ESC affords attendees the unique opportunity to talk with the designers of the latest processor architectures. For example, Atmel's AVR32 uses a completely new 32-bit architecture with a vector multiplier coprocessor (see "A New Player In The 32-Bit Processor Field," ED Online ID 11939). It has DSP and SIMD (single-instruction multiple-data) instructions, Java bytecode support, and a compact instruction set. The chip targets low-power, high-performance multimedia applications.
The AP7000 multimedia processor chip also features the new architecture (Fig. 2). The AP7000 includes bit-stream audio digital-to-analog converter (DAC), LCD, and hard-disk controllers. It offers 480-Mbit/s USB 2.0 with an on-chip physical layer (PHY), two 10/100 Ethernet media-access controllers (MACs), and a peripheral DMA controller. Other peripherals include serial ports, I2C, SPI, PS2, and a synchronous serial module (SSC) supporting most serial communication protocols.
Dynamic frequency scaling and fine control over power to all subsystems enable the chip to operate in power-sensitive applications. For even lower-power applications, Atmel will exhibit its picoPower technology, which is aimed at the 8-bit AVR family. Its ultra-low-power, on-chip 32-kHz oscillator draws less than 300 nA, while the overall chip draws 650 nA.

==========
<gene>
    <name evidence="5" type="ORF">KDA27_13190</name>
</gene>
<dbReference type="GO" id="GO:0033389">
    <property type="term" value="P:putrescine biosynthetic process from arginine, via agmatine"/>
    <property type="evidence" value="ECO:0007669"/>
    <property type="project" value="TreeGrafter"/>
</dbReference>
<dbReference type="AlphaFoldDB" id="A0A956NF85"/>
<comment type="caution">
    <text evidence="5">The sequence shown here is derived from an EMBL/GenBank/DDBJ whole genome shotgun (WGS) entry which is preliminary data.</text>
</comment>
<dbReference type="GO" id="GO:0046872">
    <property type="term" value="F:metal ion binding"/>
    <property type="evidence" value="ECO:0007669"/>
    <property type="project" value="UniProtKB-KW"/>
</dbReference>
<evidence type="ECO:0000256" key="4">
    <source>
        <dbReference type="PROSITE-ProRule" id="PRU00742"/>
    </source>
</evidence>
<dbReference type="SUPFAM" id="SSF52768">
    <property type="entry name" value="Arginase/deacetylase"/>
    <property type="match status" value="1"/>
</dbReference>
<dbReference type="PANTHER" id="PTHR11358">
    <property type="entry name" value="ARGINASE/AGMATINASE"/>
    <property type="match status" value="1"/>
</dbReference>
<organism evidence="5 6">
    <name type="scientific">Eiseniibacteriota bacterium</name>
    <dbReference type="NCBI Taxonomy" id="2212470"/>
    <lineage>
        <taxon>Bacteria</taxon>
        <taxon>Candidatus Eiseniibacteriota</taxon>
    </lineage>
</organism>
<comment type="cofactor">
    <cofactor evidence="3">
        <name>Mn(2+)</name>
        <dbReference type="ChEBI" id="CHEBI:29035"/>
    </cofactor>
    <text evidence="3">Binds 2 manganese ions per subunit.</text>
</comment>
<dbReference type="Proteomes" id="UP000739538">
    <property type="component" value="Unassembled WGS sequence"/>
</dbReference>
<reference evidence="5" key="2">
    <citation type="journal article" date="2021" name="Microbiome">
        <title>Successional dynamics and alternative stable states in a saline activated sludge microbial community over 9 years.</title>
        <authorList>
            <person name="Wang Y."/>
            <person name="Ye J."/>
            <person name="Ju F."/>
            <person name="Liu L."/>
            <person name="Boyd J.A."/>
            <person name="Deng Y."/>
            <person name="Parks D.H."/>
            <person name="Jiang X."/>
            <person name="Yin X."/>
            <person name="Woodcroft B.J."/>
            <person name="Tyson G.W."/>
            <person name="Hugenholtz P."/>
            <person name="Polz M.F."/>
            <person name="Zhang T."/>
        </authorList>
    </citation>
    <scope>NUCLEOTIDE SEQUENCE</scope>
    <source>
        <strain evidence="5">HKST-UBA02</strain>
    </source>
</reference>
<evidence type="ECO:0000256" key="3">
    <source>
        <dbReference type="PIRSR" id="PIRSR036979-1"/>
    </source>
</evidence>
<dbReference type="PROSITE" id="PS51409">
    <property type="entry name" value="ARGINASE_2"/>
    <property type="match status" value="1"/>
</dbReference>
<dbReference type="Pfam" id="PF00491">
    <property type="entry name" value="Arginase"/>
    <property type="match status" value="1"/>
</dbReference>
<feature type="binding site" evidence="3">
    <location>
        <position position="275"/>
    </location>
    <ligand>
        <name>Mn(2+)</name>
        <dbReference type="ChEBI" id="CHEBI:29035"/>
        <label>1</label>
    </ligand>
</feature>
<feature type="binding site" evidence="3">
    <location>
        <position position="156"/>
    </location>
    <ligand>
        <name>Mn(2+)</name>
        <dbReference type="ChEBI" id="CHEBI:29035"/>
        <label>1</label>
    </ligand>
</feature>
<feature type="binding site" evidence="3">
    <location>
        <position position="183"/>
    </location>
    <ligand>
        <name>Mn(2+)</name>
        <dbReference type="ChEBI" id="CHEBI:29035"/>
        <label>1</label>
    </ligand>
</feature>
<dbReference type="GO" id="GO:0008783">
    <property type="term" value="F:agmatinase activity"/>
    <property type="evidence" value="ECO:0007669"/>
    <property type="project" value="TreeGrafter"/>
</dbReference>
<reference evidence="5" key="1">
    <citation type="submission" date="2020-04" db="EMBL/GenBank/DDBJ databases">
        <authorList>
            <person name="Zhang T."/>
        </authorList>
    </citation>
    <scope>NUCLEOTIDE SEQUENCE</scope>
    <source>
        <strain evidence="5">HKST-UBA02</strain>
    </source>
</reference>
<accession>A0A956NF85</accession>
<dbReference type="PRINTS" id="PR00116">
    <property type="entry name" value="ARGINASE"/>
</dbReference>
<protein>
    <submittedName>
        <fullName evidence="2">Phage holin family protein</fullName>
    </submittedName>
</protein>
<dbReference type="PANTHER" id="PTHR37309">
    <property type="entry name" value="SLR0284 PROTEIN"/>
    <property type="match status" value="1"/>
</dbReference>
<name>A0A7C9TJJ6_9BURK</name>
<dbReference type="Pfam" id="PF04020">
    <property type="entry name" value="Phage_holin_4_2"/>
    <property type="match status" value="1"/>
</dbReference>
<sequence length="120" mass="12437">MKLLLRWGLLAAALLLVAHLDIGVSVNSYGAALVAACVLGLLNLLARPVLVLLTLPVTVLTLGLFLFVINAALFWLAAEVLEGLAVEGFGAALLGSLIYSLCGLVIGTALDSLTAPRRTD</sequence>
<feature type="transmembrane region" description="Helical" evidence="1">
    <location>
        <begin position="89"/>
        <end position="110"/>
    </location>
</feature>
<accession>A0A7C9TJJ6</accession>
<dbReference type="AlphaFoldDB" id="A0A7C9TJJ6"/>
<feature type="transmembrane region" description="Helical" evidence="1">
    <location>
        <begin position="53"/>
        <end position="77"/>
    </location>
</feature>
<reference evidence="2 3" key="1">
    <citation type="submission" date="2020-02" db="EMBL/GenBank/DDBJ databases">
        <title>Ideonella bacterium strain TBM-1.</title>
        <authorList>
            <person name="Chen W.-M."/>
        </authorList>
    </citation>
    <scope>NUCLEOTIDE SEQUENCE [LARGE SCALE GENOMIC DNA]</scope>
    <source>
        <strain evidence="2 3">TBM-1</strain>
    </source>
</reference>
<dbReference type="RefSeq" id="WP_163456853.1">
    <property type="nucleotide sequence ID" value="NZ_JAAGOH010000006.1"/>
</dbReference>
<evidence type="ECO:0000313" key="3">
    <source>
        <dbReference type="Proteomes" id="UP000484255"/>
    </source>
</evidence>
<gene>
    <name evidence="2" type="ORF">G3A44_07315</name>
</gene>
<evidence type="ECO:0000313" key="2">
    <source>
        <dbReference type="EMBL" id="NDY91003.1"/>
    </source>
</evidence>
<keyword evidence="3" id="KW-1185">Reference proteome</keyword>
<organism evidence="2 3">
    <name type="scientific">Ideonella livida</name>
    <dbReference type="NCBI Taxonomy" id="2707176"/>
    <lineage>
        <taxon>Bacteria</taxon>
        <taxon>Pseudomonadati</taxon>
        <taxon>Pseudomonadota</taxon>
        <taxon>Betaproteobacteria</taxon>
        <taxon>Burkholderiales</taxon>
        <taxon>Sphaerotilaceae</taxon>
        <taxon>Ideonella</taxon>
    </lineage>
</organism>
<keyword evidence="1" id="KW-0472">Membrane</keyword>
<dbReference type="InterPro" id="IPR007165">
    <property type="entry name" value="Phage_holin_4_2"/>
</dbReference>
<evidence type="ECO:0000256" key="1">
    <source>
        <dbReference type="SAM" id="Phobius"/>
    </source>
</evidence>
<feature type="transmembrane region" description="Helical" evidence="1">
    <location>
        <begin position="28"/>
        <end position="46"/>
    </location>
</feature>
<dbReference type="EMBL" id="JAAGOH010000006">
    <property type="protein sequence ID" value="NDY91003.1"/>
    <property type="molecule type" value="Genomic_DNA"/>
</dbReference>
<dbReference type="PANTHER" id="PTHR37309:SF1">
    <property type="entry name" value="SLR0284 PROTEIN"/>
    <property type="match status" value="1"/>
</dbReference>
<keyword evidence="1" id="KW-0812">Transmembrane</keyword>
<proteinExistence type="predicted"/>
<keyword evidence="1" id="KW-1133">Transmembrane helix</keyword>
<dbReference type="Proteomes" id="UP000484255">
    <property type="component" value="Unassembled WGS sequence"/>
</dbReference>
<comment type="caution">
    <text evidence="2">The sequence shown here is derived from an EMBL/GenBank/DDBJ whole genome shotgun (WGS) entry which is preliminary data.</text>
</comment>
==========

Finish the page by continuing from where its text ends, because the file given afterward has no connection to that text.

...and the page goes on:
Philips Semiconductor, meanwhile, will present a new ARM7-based microcontroller. The LPC2800 is ideal for portable applications because it can be powered by a single 1.5-V battery, its USB port, or an external power supply. The chip boasts a USB 2.0 high-speed (480 Mbits/s) interface with on-chip transceiver and 1 Mbyte of flash memory.
Show attendees can also view Philips' ARM926EJ-based LPC3000 processors (see "Vector-Processing MCU Skimps On Power," ED Online 12046). This low-power chip brings vector processing to multimedia applications. The Nohau development system works with ARM's RealView Developers Kit (Fig. 3). This looks to be a really hot combination. I'll do a hands-on review of this kit for EiED Online as well.
MIPS won't be left out of the fray. Its 34K core family is the first to implement the MT application-specific extension (ASE) plus the MIPS DSP ASE. The 34K cores can be configured with a maximum of two virtual processing elements (VPEs) and five thread contexts. The dual VPEs can provide a symmetric-multiprocessing (SMP) environment, or they can run two independent operating systems. Companies like iVivity currently use MIPS 34K.
Be sure to check out Intel's and AMD's latest dual-core, 64-bit processors, in addition to their low-power, single-core processors. They have some interesting chip sets and processor chips in the Pentium, Xeon, Opteron, and Athlon lines. Companies such as VIA Technologies will reveal chip sets that deliver PCI Express and HyperTransport connectivity.